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article imageCryptocurrency exchange Youbit to close after second hack attack

By James Walker     Dec 19, 2017 in Technology
The South Korean cryptocurrency exchange Youbit has announced it will shut down its marketplace. The company has been hacked for the second time in the past year. Cybercriminals made off with 17 percent of Youbit's assets after raiding its exchange.
Youbit, previously known as Yapizon, was first hacked back in April when around 4,000 Bitcoins were stolen by attackers. The haul would be worth around $73 million (£55 million) today. The Yonhap News Agency reports Youbit was targeted again more recently. Thieves managed to steal 17 percent of the company's remaining cryptocurrency reserves.
The case is under investigation by South Korea's Internet and Security Agency. It is not known how the hackers obtained access to Youbit's cryptocurrency vaults.
After the April attack, the company said it would improve security to stop similar incidents occurring again. Youbit told customers it is "very sorry" about the closure and will allow users to make partial withdrawals.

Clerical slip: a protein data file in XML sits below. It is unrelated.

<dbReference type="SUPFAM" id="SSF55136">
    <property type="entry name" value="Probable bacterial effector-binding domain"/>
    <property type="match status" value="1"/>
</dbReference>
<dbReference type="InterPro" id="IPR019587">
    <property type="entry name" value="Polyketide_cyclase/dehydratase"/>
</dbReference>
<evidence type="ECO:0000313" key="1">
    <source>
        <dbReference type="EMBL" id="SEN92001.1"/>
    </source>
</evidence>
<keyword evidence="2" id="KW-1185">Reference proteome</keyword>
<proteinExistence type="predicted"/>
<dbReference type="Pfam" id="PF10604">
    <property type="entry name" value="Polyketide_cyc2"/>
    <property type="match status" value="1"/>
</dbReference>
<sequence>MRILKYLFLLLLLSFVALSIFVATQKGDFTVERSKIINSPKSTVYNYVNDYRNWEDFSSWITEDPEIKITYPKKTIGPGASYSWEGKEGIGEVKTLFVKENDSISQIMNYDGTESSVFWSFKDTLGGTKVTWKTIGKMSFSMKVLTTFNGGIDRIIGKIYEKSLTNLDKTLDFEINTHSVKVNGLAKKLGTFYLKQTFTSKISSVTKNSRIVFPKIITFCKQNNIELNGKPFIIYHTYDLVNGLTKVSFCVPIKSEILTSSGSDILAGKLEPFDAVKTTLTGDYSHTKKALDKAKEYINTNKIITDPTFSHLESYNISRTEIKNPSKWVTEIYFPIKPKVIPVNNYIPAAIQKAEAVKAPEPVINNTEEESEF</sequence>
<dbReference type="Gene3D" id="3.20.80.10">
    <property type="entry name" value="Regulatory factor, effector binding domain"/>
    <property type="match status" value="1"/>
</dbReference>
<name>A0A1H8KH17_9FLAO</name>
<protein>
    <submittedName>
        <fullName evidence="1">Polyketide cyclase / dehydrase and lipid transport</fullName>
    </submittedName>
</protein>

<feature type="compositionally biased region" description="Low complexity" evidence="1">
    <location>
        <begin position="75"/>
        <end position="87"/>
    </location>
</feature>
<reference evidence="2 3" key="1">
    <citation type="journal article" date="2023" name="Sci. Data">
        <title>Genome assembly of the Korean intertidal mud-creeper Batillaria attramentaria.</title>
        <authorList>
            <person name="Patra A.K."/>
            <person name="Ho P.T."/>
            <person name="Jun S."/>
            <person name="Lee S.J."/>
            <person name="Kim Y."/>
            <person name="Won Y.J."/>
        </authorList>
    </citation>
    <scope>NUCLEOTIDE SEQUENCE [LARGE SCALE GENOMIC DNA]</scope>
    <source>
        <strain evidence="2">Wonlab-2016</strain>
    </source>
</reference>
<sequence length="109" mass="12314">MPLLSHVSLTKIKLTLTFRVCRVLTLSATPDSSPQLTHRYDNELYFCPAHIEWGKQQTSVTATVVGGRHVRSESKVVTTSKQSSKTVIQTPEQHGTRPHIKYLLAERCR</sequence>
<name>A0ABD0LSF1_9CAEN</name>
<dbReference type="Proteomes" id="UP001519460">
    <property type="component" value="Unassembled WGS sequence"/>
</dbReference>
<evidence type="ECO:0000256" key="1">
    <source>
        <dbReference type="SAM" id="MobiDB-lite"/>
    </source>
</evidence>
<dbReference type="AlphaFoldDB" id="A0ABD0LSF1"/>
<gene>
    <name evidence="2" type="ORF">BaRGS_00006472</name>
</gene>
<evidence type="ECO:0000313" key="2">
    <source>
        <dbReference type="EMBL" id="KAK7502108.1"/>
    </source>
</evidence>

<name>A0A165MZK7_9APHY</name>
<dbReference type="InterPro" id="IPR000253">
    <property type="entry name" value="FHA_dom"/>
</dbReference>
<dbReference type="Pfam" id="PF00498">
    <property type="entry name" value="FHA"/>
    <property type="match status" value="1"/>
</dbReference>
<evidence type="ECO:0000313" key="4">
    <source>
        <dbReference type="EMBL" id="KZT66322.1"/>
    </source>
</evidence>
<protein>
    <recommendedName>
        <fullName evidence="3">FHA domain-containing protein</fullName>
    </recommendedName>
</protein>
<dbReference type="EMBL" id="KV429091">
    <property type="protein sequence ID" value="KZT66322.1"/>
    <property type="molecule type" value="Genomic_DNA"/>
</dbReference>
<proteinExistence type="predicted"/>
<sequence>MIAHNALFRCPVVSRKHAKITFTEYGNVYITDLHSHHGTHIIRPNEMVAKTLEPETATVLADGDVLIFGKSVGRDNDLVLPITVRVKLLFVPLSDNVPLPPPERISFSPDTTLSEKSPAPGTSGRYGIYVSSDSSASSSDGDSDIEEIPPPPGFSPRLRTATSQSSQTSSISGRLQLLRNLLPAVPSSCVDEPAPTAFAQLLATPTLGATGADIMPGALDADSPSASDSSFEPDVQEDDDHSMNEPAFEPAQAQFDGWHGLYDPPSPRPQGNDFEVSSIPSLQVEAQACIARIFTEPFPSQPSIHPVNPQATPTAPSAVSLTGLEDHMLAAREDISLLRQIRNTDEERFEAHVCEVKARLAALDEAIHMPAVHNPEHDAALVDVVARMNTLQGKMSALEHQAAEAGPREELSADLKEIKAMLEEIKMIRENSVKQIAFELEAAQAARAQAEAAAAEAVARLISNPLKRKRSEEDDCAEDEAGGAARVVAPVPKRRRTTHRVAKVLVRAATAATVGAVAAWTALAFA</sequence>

"To minimize the damages to our customers, we will allow them to withdraw about 75 percent of their balance," the Yonhap News Agency reports Youbit said.
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The 75 percent withdrawals will allow long-term investors to retain a sizeable share of their profits. The incident is a significant setback for the cryptocurrency markets though. It's another reminder that the spiralling value of cryptocurrencies has turned exchanges into major targets for criminals.
Increasing numbers of cyberattacks are attempting to infiltrate large exchanges. Hackers are also coming up with ways to surreptitiously mine cryptocurrencies. Some malware authors have started to develop website scripts that turn visiting devices into silent mining agents.
Recently, the CEO of cryptocurrency exchange Coinbase reminded users of the risks. Cryptocurrency investors are often attracted to the anonymous nature of exchanges and the opportunity to make quick profits. However, these same attributes make cryptocurrencies a lucrative target for criminals. They also leave investors with no protections in case things do go wrong.
Most banking experts advise regular investors to stay within the regulated banking sector instead of putting money into cryptocurrencies. Youbit's shutdown won't help cryptocurrencies to establish themselves as stable alternative assets, although the ongoing Bitcoin rally is attracting new investors. Youbit said it will be contacting customers as the investigation moves forward.
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